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In many workplace environments, especially in the software development outsourcing industry, the concepts of teaching and coaching are often used interchangeably, despite being independent, unique approaches to employee development.
Without a clear understanding of each practice, and the impacts they have on the recipients of those practices, it's easy to get confused about which avenue to take, which could limit people's personal growth and success.
Here's a look at how PSL defines coaching and teaching, along with some advice on ensuring these similar approaches are beneficial for your teams.
Teaching (or training) is generally a one-directional practice that works best when students have limited knowledge of a specific topic, as it helps them acquire new information quickly and learn new skills.
We've all been in this situation: A teacher or trainer stands in front of a class and provides information, perhaps giving advice on how to solve a problem or providing an introduction to a new software development methodology. Communication is generally one-way, from teacher to student, or from a trainer to a trainee, besides maybe a few opportunities to ask questions.
The teaching process is heavily centered on the teacher, as that person is sharing knowledge and delivering the message that students need to hear. It's best suited to large groups as a means to disperse new information, allowing many people to learn quickly and simultaneously.
Once a teaching or training session is complete, the teacher is no longer responsible for the student's ability to apply their new knowledge and build on it. Unfortunately, in this scenario, it's incredibly difficult for students to retain the majority of the information that they are taught during these scenarios. For teaching to be more successful, students need to be actively participating and using the information learned, this can include activities, exercises, or Q&A sessions.
In the case of teaching, it then falls on the student to take their knowledge to the next level, which is often why coaching is such a valuable next step.
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While teaching is heavily dependent on the teacher's knowledge, experience, and ability to share information with large groups, coaching is more focused on the individual and how they move towards personal improvement.
One-on-one coaching is the ideal practice for providing real-time feedback. Coaches can observe what coachees are doing in the moment and are able to maintain a broader understanding of their environment and constraints, giving them an opportunity to offer advice that will immediately improve the person's performance.
Coaching makes sense for employees that already have some knowledge, allowing the coach to leverage that knowledge to help them achieve better results. Coaches should still provide advice and knowledge, but it's always aimed at building on an individual's existing knowledge while ensuring they achieve their goals. It's important to note that we never stop learning in our careers and it's vital for coaches to also become coachees, always learning and expanding their coaching skills.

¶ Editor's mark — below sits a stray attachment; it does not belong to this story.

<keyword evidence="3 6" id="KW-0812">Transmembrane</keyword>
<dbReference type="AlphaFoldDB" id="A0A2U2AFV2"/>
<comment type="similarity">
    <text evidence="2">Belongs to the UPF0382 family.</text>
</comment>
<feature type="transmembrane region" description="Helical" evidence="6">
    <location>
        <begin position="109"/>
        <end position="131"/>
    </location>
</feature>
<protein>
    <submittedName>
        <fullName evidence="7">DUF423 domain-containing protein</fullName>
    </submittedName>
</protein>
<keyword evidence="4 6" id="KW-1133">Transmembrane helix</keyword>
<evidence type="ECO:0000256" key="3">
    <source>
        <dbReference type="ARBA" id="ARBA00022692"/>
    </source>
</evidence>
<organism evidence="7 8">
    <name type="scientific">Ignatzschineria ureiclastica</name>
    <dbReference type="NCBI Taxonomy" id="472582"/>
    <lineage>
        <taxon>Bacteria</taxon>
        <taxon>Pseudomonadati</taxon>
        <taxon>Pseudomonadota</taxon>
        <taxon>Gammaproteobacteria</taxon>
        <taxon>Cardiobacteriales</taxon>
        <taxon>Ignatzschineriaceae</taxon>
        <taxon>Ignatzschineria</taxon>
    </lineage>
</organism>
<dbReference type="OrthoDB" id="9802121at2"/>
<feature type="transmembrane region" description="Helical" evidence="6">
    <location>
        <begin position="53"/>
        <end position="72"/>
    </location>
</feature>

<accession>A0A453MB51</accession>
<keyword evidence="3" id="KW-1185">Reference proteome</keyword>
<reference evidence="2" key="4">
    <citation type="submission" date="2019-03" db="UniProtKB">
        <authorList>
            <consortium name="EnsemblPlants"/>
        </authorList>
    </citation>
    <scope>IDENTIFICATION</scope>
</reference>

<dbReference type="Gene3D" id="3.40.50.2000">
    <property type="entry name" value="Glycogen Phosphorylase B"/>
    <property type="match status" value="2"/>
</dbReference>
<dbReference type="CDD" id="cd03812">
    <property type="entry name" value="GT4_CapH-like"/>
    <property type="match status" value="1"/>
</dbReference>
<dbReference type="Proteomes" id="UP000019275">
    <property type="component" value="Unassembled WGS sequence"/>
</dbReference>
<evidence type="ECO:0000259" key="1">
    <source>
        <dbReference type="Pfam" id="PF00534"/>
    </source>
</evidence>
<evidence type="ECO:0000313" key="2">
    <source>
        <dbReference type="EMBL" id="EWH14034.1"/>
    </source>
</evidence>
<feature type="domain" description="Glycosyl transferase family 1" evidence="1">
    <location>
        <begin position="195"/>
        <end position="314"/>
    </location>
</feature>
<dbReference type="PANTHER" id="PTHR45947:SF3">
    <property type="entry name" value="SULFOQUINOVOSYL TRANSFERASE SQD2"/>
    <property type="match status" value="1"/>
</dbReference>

Unlike teachers, coaches are responsible for ensuring other people's development and need to make sure those people actually learn and grow. Think of it this way: if teachers are like fitness class instructors, then coaches are personal trainers—always pushing and motivating people to reach their goals.
In his best-selling book, Coaching for Performance, John Whitmore introduced the GROW principle, which stands for goal, reality, options, and will. The model works on the concept that people already know what they need to know, they only need someone to guide them towards the right answers.
The first step Whitmore suggests is to set goals. Coaches should help people set short-term and long-term goals over months and years. This goal-oriented approach to coaching enables people to overcome challenges and enjoy short-terms wins that also represent progress towards their long-term goal.
Reality is all about understanding a coachee's current situation. Aspects like personal life, health, work style, and personality type all play a part in a person's development, so it's important to take these—and many other—variables into account as they will often have a huge impact on the person's ability to meet their goals.
When you understand a person's goals and their reality, you can shortlist the potential options for coaching. Choose one option and go with it. Define what each coaching session will look like, what time and place it will happen, and the topics it will include.
From there, the next question is, "What will you do to help a person commit to their own actions and meet their objectives?" By stating an intention to succeed, people become compelled to follow through on those intentions, resulting in better results down the line.
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At PSL, we use these coaching practices to develop engineers who are more knowledgeable, more invested in their work, and motivated to solve problems without direction.
Coaching vs. Teaching isn't always straightforward. To learn more about coaching and training in software development, contact us and we'll happily share our knowledge.